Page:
Advantage Capital Strategies identifies industries that have detrimental environmental, social, and economic effects and takes action to mitigate risk through screening and advocating for change
The Alcohol Industry Explained
The alcohol industry is composed of companies that produce beer, wine, liquor, and other spirits for consumer use.
Advantage Capital Strategies is not screening for companies that derive their primary source of revenue from the alcohol industry. While we acknowledge that the issues associated with this industry are complex, the negative environmental, social, or economic effects we have identified are not major enough to warrant divestment.
The Economic Rationale for Investment
Worldwide, the alcoholic beverages industry was worth $1,334 billion in 2015, and is expected to grow to $1,594 billion by 2022 . In Canada, the sale of alcohol, beer, and other alcoholic beverages such as spirits and ciders was worth $22.1 billion in 2015-16, with sales expected to grow .
Based on current popular sentiment, including the fact that an overwhelming majority of Canadians consume alcohol, we do not view alcohol companies as being at risk of becoming stranded assets. In fact, these companies often have very stable sales levels and can continue to perform well during bear markets.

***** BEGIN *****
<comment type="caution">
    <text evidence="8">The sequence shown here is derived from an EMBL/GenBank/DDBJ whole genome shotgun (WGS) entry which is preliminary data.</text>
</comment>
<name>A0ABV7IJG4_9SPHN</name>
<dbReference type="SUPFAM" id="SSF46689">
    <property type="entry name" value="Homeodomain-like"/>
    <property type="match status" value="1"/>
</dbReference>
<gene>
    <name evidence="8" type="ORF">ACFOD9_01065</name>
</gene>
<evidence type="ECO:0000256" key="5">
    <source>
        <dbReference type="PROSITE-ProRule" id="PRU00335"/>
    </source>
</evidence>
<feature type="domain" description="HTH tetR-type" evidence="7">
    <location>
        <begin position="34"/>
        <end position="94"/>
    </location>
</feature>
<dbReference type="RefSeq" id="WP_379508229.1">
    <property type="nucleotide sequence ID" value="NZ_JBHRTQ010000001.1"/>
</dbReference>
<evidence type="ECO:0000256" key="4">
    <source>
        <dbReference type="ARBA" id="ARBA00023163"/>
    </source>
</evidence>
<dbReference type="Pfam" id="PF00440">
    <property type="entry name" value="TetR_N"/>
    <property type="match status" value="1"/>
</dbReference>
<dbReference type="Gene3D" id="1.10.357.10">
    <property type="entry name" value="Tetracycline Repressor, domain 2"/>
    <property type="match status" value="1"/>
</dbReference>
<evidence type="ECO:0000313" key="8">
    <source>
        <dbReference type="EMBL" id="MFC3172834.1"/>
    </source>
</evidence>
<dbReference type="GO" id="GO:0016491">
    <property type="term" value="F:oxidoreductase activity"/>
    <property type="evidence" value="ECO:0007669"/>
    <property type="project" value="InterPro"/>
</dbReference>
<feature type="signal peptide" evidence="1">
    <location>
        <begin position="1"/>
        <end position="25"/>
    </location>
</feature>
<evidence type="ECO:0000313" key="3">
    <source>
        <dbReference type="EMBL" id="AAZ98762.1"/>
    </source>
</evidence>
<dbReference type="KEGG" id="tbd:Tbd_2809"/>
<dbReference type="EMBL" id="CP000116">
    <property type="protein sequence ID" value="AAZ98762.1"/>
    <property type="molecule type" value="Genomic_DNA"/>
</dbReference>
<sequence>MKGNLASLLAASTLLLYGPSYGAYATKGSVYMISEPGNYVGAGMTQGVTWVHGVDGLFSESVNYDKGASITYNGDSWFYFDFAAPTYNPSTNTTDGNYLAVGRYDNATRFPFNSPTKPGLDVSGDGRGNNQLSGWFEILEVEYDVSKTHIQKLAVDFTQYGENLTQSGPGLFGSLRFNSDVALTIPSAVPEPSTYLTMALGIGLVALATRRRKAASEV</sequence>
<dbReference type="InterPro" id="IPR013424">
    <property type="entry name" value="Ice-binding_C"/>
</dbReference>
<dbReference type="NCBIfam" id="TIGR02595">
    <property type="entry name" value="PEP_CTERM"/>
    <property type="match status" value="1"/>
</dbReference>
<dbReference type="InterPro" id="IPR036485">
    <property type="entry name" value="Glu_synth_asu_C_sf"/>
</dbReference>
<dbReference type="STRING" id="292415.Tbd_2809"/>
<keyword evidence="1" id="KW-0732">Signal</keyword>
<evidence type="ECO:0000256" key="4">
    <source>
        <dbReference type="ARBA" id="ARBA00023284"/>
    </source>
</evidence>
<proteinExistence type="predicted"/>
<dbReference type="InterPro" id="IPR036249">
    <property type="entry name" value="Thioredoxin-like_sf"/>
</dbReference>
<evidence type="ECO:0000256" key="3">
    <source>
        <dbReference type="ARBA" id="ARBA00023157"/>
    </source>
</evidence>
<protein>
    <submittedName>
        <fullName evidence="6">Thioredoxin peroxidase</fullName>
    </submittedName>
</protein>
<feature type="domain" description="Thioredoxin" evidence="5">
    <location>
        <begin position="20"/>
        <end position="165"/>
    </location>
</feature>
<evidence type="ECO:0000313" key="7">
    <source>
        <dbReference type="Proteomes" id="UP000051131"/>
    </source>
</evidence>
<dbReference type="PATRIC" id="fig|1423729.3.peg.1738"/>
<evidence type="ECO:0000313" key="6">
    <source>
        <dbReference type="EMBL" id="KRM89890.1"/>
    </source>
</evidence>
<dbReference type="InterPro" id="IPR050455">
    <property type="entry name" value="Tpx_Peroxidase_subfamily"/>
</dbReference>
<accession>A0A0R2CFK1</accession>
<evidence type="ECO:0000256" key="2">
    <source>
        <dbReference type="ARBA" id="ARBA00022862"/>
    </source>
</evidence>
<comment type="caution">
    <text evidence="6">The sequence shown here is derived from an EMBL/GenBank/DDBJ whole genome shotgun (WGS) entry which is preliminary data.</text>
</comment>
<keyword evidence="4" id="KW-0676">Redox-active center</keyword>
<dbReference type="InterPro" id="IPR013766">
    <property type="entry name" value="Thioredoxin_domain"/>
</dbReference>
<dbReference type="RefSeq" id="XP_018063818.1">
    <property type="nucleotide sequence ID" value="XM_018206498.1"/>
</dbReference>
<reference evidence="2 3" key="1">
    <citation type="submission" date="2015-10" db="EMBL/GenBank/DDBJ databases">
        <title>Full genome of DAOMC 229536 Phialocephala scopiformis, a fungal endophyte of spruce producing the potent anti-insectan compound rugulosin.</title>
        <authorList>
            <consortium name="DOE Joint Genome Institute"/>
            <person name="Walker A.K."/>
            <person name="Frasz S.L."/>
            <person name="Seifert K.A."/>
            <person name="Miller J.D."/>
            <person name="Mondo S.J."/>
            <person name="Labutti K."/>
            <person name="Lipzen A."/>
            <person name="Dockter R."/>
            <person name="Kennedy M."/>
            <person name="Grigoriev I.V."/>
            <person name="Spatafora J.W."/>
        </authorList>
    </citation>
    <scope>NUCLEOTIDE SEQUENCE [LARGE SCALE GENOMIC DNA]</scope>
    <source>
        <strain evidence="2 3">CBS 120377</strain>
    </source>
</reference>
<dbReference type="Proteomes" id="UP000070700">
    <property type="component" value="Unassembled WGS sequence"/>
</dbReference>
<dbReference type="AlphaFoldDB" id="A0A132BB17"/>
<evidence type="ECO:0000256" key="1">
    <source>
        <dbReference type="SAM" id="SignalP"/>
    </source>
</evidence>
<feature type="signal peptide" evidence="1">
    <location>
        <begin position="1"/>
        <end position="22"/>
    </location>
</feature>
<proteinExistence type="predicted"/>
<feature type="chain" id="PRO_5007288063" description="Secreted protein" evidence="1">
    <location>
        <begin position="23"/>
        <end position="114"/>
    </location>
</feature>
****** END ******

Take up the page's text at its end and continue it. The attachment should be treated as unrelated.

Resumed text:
We continue to monitor this industry as new research becomes available and advocate for treatment and support programming for alcohol abuse issues to be integrated into company business practices.
The Social Rationale for Investment
Approximately 80% of Canadians consume alcohol, indicating that it is a socially accepted substance and activity . Unlike tobacco, there may be positive health effects of consuming alcohol. While the science behind alcohol consumption is mixed, there is evidence to suggest that moderate alcoholic beverage use by adults can reduce the risk of heart attack, stroke, and many cardiovascular diseases . However, alcohol can also be harmful even in moderation, and alcohol consumed in excess can result in negative health and social effects; regulation and support for individuals with alcohol abuse issues are important.
Most individuals consume alcohol in moderation as a social activity, and like with cannabis, there is no scientific evidence to support the theory that alcohol is a gateway drug: most people who consume alcohol or cannabis do not proceed to consuming ‘harder’ substances such as illicit drugs, and abuse of alcohol is a complex issue involving many factors . We are supportive of a significant government role in the regulation and taxation of alcohol, including funding for addiction support programs.
The Environmental Rationale for Investment
There are no significant environmental factors associated with the alcohol industry. Our primary drivers for investment are economic and social.
 Public Health Agency of Canada: healthycanadians.gc.ca/publications/department-ministere/state-public-health-alcohol-2015-etat-sante-publique-alcool/alt/state-phac-alcohol-2015-etat-aspc-alcool-eng.pdf